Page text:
By Marykate McNeil, Research Associate
The AIC last published an Industry Spotlight on the subject of tourism in Iran in December of 2016. At the time, the JCPOA had been in effect for more than a year, and tourism in Iran was on the rise. Indeed, by March 2017, less than two years after implementation of the JCPOA, “more than 6 million people visited Iran [that year], up 50% on the previous year, and three times the number in 2009”. Hoping to capitalize on this progress, the Iranian government announced 1750 new tourism infrastructure projects in the form of improved highways, new hotels, increased flights to Iran, etc, with the goal of growing the number of visitors to 20 million a year by 2025. This government push helped bring foreign corporations to Iran including: France-based AccorHotels, Spain’s Meliá Hotels International, UAE’s Rotana, and the UK’s EasyHotel. Additionally, British Airways and Lufthansa resumed direct flights to Iran.
These laudable tourism statistics and investment goals signified the opening of the Iranian economy due to eased economic and political tensions achieved under the JCPOA. Tourists flocked to Iran’s rich cultural and historic tourist attractions, including its twenty-three UNESCO world heritage sites, in record-setting numbers. While we highlighted much of this progress in our last spotlight, the winds have shifted drastically in the past year given US President Trump’s withdrawal from the JCPOA in August 2018 and the recent reimposition of sanctions.
Today, the outlook for Iran’s tourism industry is far less optimistic. The effects of President Trump’s decision to unilaterally withdraw from the JCPOA on tourism is highly debated, and not yet definitively known, as hard data since the withdrawal is not currently available. However, signs of a turndown abound. In August, “British Airways and Air France followed KLM in announcing an end to direct flights to Tehran, citing a lack of interest in the route”. Additionally, Iran is under a great deal of economic strain, and took a hit from US sanctions in the third quarter, even though the most biting sanctions did not take place until November 4, 2018. Economists believe that Iran “will likely be pushed into a severe recession this year and next, with sanctions destroying business confidence, weakening the currency and fueling inflation.” Given the economic environment, the Iranian government’s own previously-set tourism goals are in jeopardy as they focus their attention elsewhere.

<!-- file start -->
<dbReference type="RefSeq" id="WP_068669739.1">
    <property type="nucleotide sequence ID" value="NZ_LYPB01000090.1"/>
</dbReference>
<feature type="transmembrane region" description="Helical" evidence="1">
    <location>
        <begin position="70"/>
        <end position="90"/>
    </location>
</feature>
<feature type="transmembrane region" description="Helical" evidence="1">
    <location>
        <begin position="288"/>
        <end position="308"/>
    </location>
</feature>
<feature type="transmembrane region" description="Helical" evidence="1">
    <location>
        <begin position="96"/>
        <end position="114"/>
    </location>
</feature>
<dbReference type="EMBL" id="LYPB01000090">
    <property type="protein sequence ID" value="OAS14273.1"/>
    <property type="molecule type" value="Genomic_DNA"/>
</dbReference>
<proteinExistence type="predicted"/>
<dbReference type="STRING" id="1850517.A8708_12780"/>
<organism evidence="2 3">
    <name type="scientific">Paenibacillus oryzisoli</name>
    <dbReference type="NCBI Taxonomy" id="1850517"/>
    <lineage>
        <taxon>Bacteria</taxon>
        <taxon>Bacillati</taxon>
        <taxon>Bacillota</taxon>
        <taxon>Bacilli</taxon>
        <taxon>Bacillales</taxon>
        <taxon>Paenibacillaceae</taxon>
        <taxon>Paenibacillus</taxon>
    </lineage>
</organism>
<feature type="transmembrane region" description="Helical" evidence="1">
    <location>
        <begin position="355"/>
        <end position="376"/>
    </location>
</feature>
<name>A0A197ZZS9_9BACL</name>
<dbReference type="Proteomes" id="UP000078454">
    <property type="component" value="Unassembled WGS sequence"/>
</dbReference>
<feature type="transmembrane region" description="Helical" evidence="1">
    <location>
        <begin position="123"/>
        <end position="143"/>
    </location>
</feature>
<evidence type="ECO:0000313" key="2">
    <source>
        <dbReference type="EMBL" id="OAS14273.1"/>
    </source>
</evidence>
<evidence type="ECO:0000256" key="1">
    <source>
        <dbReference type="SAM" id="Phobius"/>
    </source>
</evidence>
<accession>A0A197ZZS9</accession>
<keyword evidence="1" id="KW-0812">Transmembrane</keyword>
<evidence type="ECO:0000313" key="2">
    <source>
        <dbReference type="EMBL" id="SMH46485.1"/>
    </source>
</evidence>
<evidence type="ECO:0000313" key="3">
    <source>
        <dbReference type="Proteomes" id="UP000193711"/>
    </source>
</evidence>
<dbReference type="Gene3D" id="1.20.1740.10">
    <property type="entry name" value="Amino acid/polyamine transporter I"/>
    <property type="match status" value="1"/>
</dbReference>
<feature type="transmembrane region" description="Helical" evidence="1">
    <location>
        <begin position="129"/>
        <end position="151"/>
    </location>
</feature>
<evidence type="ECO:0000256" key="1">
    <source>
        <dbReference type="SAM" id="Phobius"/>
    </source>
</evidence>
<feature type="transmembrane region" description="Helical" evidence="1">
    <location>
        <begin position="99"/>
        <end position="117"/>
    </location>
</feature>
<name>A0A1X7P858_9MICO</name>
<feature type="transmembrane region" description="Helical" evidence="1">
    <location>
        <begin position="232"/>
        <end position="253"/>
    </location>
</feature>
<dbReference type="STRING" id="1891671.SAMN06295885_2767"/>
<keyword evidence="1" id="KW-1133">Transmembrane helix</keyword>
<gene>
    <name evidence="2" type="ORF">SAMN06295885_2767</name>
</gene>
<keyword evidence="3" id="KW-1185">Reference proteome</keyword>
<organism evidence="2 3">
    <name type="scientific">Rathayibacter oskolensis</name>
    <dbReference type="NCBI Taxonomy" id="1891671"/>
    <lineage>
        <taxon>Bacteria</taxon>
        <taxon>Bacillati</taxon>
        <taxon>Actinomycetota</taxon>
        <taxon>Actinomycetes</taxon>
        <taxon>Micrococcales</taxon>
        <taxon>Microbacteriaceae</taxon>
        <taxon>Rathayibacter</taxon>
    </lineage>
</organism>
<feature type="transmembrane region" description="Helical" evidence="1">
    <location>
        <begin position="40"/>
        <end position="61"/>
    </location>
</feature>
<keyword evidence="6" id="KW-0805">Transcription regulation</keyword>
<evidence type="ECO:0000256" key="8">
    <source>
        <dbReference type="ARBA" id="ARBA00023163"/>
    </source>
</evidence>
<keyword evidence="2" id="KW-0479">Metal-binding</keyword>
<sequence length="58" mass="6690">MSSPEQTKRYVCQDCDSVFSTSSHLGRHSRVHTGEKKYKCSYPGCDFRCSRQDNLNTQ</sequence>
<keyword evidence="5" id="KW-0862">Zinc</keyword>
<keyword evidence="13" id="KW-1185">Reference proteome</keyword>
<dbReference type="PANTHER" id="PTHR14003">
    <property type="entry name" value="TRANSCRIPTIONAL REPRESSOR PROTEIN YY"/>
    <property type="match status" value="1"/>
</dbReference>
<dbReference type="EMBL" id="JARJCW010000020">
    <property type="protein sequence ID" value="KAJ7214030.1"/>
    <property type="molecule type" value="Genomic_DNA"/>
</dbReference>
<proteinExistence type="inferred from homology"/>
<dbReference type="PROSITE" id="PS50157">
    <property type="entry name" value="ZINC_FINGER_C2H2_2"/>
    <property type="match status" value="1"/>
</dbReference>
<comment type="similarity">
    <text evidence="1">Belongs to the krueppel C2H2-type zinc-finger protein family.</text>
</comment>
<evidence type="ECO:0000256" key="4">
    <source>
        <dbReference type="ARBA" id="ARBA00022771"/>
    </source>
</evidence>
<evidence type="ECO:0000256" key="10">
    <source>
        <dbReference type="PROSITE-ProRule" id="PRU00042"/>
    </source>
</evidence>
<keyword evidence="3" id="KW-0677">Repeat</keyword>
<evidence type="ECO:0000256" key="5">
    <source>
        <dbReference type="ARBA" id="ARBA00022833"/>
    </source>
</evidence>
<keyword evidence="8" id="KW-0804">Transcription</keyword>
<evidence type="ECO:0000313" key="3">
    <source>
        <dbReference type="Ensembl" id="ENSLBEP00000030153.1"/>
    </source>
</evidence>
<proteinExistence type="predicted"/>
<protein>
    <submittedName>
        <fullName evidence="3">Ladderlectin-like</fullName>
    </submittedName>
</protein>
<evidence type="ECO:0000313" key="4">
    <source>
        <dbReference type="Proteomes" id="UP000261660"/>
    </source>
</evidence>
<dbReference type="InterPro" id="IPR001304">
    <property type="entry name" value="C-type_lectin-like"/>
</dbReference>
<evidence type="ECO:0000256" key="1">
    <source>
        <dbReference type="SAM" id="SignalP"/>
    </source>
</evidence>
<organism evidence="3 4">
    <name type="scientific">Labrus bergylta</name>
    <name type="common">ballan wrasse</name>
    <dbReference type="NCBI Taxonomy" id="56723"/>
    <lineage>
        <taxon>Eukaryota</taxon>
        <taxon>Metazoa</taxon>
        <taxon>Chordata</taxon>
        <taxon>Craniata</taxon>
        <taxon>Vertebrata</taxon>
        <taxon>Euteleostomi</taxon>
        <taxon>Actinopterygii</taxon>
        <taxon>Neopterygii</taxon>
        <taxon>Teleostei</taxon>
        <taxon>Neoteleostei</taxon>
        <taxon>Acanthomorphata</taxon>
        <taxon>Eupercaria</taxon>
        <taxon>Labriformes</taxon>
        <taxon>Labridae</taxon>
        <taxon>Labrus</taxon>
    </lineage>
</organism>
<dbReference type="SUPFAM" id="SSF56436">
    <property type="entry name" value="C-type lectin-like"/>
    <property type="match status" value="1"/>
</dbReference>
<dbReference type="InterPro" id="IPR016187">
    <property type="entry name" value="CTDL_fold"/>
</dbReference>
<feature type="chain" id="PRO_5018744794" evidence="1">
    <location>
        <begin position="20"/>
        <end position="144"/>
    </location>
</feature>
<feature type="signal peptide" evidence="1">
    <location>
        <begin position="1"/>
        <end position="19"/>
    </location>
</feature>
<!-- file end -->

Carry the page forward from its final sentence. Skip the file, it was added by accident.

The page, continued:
Adding to difficult headwinds for the tourism industry are two recent deadly terror attacks in Iran, which have proved to be a deterrent for travelers. On June 7, 2017 two simultaneous attacks ripped through Tehran, one at the parliament building and the other at the mausoleum of Ayatollah Ruhollah Khomeini. ISIS claimed responsibility for these attacks that left 12 people dead and dozens more wounded. This terror attack was the first in Iran since 2010. Additionally on September 22, 2018 terrorists dressed as soldiers opened fire at an Iranian military parade in Ahvaz, leaving 29 people dead and at least 70 others wounded. Two such deadly attacks within almost of a year of each other following a 7 year period of nonviolence suggest a deepening instability in Iran and provide security concerns for would-be travelers. Indeed, governments such as the UK, Canada, etc. are warning their citizens about the risk of terror attacks when travelling to Iran.
Additionally, throughout 2018 a myriad of protests that started in 2017 have continued across Iran, reflecting the growing discontent amongst Iranians over a variety of grievances, including economic conditions, strict Islamic rules, and water shortages. In January 2018, thousands took to the streets across 80 Iranian cities with economic demands and calls for increased freedoms. These protests turned deadly as 25 people were killed and 4,000 arrested. Later in February violence broke out between security forces and a minority religious group, the Dervishes, leaving five security officers dead. These deaths constituted the deadliest night for Iranian security forces since massive nationwide protests in 2009. Other smaller and more sporadic protests in 2018 included strikes amongst truck drivers and bazaars, women protesting the mandatory hijab, and a plethora of instances where hundreds of people called for better economic policies. While the protests in 2018 are nowhere near the level of the nationwide Green Movement in 2009 where millions took to the streets, they still reflect a growing tide of resentment and instability towards the regime.
The new data regarding Iran’s tourism for 2018 is not yet available, and it is therefore difficult to predict the exact effects of worsening economic conditions, terrorism, and the protests mentioned above. Due to this fact, below we have provided tourism data for 2017, Iran’s tourism peak. Numbers are expected to drop notably for 2018 and we will update this Spotlight accordingly when those numbers are available.
● 2017 saw 6 million tourists in Iran
● Travel & Tourism investment in 2017 was IRR93,473.5bn, 3.3% of total investment (USD2.8bn).
● In 2017, the total contribution of Travel & Tourism to employment, including jobs indirectly supported by the industry was 6.1% of total employment (1,577,500 jobs).
● The total contribution of Travel & Tourism to GDP was IRR1,018,310.0bn (USD30.7bn), 7.3% of GDP in 2017
Below, information can be found about an upcoming tourism exhibition in Tehran.
Tehran International Tourism Exhibition
February 12-15, 2019